Given the high rate of case pendency, Justice T.S. Thakur suggested high courts could authorise the hearing and finalisation of cases during the summer holidays, if the counsel of both the sides were willing.
New Delhi: Nearly seven decades after independence, the system of long vacations for courts – a practice introduced by the British in India to allow their judges ample time to travel home and back – continues. Interestingly, the courts are unaware of how and when the system actually began.
The issue was recently flagged by Chief Justice of India T.S. Thakur in Lucknow, who suggested the two-month vacation be used to hear and finalise some cases. “I would suggest that if the counsel of both parties are willing, then I would request the Chief Justice of the high courts to allow such hearings during the summer holidays and would also request judges to hear and finalise these cases,” he said.
The matter was also brought into the spotlight not too long ago with the Chief Information Commissioner (CIC) upholding a response to an RTI application by the Supreme Court that there was no authentic information or record available about the practice of long vacations, especially during the summers.
RTI activist Subhash Chandra Agrawal, who had filed the petition seeking details of how the vacation system came to be, said while the judicial functioning of Supreme Court is for a limited number of days, its registry works like government-offices during long court-vacations. While the Supreme Court has just 193 working days a year for its judicial functioning, the high courts function for 210 days and trial courts for 245 days.
Incidentally, the CIC has not reverted on the RTI petition to the Union Ministry of Law & Justice to trace the origin of long court vacations.
Questioning the logic behind the continuation of this “costly facility” even in free India, Agarwal suggested that instead of closing work at courts altogether through long vacations, judges can be given vacations by rotation, as is the case with professors in medical colleges under the Delhi government.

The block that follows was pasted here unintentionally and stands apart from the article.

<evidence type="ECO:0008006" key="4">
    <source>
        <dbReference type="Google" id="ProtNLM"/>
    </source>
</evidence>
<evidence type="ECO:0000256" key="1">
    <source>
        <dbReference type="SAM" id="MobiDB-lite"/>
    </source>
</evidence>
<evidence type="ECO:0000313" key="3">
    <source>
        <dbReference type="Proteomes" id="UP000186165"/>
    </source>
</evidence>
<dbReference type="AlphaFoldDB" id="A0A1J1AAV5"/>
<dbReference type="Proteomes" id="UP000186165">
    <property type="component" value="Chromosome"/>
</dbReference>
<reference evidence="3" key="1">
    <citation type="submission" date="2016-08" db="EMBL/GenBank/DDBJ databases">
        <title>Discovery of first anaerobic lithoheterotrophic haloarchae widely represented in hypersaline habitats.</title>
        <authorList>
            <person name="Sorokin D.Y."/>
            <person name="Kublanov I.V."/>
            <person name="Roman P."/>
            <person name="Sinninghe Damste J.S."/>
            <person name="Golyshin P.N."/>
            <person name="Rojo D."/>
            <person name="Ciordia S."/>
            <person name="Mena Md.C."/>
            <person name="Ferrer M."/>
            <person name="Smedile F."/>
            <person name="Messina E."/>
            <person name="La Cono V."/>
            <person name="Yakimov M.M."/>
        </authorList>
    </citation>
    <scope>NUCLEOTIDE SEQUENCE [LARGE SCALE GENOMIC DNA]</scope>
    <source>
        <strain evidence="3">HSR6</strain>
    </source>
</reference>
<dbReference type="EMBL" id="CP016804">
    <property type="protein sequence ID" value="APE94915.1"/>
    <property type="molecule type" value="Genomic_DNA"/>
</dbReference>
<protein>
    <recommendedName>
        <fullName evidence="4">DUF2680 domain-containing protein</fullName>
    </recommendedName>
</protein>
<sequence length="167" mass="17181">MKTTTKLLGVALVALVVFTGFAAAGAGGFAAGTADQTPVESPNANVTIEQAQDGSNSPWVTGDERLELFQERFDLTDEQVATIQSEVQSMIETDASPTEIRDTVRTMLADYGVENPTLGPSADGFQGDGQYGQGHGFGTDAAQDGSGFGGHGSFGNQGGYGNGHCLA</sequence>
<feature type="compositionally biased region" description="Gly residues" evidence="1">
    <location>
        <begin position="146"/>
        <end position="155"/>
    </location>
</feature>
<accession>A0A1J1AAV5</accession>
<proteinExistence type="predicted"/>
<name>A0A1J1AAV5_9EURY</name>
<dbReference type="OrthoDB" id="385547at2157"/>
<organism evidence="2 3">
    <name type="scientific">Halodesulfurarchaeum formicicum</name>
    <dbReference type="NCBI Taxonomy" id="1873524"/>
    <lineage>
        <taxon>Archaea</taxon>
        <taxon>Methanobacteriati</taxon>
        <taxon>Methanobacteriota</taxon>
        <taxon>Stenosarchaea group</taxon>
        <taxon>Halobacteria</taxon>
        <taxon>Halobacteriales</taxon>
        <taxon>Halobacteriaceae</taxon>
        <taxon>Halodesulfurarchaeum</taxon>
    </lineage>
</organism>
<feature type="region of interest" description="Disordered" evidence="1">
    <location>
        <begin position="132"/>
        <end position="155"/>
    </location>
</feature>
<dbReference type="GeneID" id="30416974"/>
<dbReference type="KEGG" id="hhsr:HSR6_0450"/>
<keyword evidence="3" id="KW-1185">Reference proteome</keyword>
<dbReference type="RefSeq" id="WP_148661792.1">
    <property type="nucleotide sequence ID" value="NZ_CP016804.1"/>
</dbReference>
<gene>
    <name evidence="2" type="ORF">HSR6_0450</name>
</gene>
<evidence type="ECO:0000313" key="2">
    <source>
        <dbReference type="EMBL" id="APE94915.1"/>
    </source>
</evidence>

Previous attempts at reform
This is not the first time that the need has been felt to utilise court holidays better in order to reduce case pendency. A Law Commission recommendation to scrap long court vacations has been continuously ignored, and Agarwal suggests the law ministry adhere to this and introduce a common pattern of holidays for all courts.
“The working of a regular five-member bench of the Supreme Court for hearing on validity of National Judicial Accountability Commission from June 8, 2015 during summer vacations establishes that courts can very well function without long vacations,” he said.
The 230th Law Commission of India Report of Judicial Reforms had recommended that the vacation period of all courts – including the Supreme Court – be shortened by 10 to 15 days.
It had also called for the re-evaluation of the time allotted for court holidays on account of there being a high rate of pendency of cases and the tendency among lawyers to seek adjournments on flimsy grounds.
The Law Commission had also suggested that the attendance of judges at international conferences be allowed in turns. It had also observed that even if the working hours were extended by half an hour, it would reduce the pendency of cases significantly.
In May 2014, then Chief Justice of India R.M. Lodha had suggested doing away with long vacations and mooted the idea of all courts functioning 365 days a year. This, he believed, would be a major step towards reducing the backlog of pending cases, which stood at a mammoth two crore.
Justice Lodha had even suggested having 10 bench sittings every day instead of the 14 to 15 bench sittings for 193 days in a year, in an attempt to improve the delivery of justice. By a back-of-the-hand calculation, this would have raised the number of sittings by 26% a year.
However, Ashok Kumar Pandey, the joint secretary of the Bar Council of India (BCI), had confirmed that no such committee was formed to look into the issue of increasing the number of working days.
Although Justice Lodha had even suggested to Biri Singh Sinsinwar, the then chairman of the BCI, to take feedback from all stakeholders on keeping courts open all year round, the idea did not move forward. “Justice Lodha himself retired after a few months and due to differences of opinion among judges the proposal never came to us,” said Sinsinwar in conversation to The Wire.
The Rajasthan-based senior advocate, whose term as BCI chairman ended soon after Justice Lodha’s tenure as chief justice, insisted that “ultimately it was left to the Supreme Court and the high courts to devise their own ways of improving working within the existing set up.”
“The issue did not even reach the stage of formation of a committee to discuss the matter. It was also not a practical solution,” he said.
Apparently, no one bothered to even look into the suggestion of the former chief justice, who had suggested that his proposal would not lead to any increase in the number of working days or working hours of any of the judges. All they were required to do was tell those managing court sittings when they would like to avail their vacations, which would have provided an easy answer to the problem of pendency.